“The Feathered Brow is achieved by first applying a custom tint, usually a shade darker for better definition to the interior of the brow. Then strategic tweezing of hairs from the outer arch of the brow gives the feathered look. The result is a diffused edge, rather than a hard, lined, definitive brow. It softens the eyes and face, detracting from age lines and dark circles. The Feathered Brow looks great on every face because it is simply your own, natural eyebrow shape with just the few carefully chosen hairs removed from selected areas to open and widen the eye area.”
If someone can’t score an appointment with you, any advice on how they can DIY a feathered-style brow?
“The first step is letting your eyebrows grow out for three to four months in order for their natural shape to become apparent. For some, this is by far the most difficult part of the process. Then only tweeze the few hairs it takes to open up the arch. To find your natural arch, draw an invisible line from the corner of the nose straight up toward the forehead; this is where the eyebrows should start. The arch should fall just outside the pupil and go all the way across the brow bone. The biggest mistake women make is not finding their own natural arch. Oftentimes it is placed too close to the inner part of the brow, rather than the outer portion of the brow. If you try to arch your eyebrows too high above the bone, it will look unnatural. All bone structure is different, and so are eyebrows. Stay with the arch that works best with your bone structure. It’s the one that you naturally have. Eyebrows that are too long and come too far down can make eyes look droopy. Be sure to feather ends outward, giving the eye a lift. Look at your bone structure and hair texture as a guideline for your eyebrows. Softer, more delicate facial features look best with a slightly thinner, more elegant eyebrow, while a stronger bone structure is the perfect face for a thicker, stronger eyebrow. Avoid making the brows slant upward; this has the potential to create an angry look.” Continue Reading “Bird of a Feather” »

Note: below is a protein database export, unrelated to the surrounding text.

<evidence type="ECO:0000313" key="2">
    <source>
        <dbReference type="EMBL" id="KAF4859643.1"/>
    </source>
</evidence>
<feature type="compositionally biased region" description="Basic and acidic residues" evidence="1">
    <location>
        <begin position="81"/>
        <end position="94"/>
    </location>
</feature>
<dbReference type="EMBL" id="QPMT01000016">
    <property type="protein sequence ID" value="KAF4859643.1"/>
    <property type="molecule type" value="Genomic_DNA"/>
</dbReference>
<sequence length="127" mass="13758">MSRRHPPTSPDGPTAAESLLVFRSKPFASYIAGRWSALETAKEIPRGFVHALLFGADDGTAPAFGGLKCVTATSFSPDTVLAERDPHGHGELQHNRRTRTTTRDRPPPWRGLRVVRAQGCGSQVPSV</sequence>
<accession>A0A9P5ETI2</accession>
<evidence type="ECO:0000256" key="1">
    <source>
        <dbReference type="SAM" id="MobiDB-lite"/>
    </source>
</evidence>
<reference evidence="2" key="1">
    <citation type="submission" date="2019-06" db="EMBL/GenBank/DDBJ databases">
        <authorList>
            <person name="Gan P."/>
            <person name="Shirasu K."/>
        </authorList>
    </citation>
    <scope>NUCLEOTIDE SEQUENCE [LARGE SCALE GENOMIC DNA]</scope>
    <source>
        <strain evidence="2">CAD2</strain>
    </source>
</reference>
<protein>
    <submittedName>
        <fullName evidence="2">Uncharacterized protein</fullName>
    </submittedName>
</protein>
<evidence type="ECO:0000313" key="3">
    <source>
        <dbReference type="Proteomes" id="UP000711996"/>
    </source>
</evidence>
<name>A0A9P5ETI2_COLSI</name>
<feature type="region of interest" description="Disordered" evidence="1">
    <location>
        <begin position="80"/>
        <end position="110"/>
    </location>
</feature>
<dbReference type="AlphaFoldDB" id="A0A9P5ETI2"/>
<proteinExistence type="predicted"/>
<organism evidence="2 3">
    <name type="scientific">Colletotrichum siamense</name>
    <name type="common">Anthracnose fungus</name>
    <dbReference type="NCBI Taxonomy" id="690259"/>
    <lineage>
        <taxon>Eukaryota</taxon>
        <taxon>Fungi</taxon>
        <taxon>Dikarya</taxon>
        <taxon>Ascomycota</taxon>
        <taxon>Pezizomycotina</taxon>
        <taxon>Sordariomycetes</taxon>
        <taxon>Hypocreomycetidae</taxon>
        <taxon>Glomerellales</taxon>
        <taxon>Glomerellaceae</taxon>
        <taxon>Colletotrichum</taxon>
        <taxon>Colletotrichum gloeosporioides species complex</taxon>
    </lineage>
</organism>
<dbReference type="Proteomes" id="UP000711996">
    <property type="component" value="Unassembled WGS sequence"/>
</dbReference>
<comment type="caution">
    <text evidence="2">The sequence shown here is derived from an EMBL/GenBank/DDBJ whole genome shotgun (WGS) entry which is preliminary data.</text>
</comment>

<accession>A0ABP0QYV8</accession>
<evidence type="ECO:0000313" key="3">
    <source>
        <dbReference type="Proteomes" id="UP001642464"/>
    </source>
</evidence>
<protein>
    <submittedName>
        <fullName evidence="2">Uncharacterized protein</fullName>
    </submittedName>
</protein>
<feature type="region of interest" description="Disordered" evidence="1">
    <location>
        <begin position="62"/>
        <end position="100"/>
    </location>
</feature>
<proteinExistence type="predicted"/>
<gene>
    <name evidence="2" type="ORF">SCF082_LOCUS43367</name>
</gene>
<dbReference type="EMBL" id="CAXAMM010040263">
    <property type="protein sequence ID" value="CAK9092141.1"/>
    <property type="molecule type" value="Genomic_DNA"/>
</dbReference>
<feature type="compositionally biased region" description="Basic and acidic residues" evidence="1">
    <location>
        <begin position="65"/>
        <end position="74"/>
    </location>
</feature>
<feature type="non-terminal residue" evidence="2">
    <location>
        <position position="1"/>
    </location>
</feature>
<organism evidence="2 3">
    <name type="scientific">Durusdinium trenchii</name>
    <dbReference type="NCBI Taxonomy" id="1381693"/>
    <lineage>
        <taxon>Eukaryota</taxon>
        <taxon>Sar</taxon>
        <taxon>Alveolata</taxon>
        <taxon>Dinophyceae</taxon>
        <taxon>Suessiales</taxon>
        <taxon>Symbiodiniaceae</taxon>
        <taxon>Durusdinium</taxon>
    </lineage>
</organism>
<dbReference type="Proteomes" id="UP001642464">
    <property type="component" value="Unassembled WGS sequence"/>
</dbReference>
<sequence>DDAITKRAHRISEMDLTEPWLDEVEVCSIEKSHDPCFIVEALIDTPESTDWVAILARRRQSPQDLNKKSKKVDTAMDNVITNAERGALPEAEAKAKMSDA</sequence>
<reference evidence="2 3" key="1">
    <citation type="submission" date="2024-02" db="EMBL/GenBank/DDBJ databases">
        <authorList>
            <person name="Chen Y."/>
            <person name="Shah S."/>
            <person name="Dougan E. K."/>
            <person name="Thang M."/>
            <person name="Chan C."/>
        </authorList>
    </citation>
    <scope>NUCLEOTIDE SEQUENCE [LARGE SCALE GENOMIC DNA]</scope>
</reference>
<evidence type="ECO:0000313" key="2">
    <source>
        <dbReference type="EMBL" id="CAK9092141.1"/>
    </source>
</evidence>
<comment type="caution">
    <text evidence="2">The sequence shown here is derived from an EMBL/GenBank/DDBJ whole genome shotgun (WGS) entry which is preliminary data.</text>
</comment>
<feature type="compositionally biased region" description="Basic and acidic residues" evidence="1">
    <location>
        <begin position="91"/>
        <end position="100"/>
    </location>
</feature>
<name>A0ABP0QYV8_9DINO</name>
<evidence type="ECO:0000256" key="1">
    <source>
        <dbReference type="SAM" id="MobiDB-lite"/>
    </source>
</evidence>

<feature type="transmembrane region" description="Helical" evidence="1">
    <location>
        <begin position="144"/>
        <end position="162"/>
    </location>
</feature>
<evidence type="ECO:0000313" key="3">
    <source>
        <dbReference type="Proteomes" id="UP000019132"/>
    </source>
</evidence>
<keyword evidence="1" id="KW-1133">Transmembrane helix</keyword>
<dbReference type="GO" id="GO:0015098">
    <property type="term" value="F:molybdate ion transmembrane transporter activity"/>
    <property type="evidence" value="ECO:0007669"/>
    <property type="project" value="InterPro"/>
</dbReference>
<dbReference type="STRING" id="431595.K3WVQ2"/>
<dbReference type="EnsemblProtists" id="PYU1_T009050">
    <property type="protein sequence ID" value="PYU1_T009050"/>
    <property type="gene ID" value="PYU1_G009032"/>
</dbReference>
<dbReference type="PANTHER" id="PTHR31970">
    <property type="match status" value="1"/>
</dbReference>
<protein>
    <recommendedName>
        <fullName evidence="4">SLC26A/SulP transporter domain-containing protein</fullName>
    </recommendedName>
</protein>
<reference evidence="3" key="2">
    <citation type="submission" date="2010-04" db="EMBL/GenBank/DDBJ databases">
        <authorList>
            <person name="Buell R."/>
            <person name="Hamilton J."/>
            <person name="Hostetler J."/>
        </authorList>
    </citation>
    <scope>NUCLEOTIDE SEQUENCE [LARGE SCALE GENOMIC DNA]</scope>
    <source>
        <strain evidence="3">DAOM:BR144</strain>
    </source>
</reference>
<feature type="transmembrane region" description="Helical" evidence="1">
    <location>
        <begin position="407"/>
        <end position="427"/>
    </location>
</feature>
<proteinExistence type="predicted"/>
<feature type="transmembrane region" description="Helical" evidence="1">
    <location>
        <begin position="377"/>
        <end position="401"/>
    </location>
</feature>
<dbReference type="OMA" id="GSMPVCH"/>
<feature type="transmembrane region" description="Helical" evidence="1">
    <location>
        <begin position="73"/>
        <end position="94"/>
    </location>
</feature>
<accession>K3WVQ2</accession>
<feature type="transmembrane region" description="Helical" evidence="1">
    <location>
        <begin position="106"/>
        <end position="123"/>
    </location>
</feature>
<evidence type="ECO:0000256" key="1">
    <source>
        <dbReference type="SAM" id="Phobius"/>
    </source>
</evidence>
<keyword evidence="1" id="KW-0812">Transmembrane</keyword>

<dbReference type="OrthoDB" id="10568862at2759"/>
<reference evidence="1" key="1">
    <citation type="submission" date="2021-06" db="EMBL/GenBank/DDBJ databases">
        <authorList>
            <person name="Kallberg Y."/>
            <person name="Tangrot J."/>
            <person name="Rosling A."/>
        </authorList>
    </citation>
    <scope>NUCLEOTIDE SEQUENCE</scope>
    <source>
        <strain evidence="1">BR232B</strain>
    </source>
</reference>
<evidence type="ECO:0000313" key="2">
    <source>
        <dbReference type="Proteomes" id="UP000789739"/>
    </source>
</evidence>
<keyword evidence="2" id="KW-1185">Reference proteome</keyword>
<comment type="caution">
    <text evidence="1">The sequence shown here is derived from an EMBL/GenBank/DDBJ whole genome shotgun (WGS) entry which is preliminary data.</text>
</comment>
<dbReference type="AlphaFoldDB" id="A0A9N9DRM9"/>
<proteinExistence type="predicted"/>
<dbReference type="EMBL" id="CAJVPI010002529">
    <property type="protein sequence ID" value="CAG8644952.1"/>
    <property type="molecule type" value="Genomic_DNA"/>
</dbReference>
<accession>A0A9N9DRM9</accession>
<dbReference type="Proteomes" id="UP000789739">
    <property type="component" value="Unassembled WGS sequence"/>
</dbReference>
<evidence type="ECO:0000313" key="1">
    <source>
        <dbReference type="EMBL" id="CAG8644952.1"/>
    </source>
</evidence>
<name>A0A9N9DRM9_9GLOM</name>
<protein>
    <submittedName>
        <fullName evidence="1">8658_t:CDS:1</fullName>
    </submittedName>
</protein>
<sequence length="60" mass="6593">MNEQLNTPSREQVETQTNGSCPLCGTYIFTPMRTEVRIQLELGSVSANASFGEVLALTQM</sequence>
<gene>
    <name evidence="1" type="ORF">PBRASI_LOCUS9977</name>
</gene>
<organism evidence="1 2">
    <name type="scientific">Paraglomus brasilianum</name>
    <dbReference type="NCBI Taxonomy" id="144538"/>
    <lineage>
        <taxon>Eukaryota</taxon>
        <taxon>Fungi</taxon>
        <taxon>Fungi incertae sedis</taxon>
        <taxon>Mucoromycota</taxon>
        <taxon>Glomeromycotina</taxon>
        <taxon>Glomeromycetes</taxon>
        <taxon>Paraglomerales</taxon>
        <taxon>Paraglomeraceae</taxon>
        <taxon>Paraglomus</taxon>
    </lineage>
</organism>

Severe brunette dye jobs may be the big story on the Fall runways, but a band of starlets are singing a different, brighter tune and going blonde. Recall Natalie Portman’s unexpected color change at the Emmy Awards, and the peroxide pixie look Elisabeth Moss debuted at the New York premiere of For a Good Time, Call…. Emily Blunt is the latest actress to lighten up, sporting fresh honey highlights at last night’s Gotham Awards. No stranger to a dye job, Mrs. John Krasinski has been all over the color continuum this year. She went blonde last February for her role in Looper, before returning to her naturally darker shade over the summer, then presumably underwent this makeover for her latest film, All You Need Is Kill, which is currently shooting in London. Do you prefer a raven- or flaxen-haired Blunt? Let us know below.